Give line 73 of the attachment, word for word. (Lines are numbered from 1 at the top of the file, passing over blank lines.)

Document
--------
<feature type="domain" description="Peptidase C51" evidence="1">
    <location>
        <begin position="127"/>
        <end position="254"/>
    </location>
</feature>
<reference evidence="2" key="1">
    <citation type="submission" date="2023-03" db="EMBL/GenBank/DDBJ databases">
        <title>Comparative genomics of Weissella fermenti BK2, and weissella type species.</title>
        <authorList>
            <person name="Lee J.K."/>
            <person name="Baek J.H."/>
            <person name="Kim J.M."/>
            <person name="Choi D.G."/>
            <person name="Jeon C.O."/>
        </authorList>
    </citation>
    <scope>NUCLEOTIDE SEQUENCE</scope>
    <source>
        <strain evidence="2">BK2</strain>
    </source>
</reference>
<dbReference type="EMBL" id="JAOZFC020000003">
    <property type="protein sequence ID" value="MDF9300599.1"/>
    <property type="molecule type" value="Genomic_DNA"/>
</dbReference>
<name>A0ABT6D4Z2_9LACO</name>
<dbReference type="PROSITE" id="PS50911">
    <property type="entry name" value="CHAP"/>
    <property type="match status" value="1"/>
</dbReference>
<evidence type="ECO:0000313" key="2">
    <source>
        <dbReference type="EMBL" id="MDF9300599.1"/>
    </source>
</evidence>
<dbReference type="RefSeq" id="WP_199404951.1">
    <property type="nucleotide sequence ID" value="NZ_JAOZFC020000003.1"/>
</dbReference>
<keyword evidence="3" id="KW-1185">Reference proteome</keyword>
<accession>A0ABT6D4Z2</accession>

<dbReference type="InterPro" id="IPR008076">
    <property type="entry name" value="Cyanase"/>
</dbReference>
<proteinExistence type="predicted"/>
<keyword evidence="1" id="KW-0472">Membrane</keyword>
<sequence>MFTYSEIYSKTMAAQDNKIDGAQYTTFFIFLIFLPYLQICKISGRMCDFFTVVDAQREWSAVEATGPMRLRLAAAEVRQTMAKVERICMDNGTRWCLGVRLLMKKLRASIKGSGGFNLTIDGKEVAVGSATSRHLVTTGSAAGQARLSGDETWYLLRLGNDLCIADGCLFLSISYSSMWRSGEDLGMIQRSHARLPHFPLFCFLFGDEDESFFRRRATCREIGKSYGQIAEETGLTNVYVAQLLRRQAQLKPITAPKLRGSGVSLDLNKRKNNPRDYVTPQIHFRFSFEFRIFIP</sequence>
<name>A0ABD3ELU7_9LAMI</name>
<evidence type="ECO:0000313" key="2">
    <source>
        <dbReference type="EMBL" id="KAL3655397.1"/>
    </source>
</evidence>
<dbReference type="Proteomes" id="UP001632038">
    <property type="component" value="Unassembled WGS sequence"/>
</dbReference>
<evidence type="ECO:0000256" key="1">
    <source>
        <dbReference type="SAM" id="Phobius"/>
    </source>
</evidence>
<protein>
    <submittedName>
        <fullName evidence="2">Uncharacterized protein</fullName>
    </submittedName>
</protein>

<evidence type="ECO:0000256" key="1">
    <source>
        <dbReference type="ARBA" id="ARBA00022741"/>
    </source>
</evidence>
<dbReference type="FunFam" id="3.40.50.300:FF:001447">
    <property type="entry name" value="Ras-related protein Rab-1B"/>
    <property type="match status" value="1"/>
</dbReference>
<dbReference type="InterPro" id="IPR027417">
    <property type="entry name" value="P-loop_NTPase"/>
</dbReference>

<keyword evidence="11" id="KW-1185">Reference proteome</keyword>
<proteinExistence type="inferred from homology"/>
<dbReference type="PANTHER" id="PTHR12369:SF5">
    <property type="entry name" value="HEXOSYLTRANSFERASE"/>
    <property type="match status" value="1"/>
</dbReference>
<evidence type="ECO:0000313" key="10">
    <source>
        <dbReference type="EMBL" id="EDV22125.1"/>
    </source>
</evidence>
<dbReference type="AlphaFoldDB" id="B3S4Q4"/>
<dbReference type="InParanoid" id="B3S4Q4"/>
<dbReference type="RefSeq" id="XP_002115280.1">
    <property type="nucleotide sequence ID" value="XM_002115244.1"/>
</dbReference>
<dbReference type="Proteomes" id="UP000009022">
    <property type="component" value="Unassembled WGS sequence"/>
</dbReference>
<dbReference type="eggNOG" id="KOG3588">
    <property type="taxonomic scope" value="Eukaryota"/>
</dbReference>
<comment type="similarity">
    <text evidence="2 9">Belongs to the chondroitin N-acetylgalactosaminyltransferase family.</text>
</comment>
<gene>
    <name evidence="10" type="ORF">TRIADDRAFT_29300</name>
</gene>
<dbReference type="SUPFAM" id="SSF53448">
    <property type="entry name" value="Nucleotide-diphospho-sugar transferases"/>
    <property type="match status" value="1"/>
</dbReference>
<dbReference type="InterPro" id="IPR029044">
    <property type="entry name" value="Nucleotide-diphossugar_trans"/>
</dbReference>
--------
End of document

    <property type="entry name" value="Ras-related protein Rab-1B"/>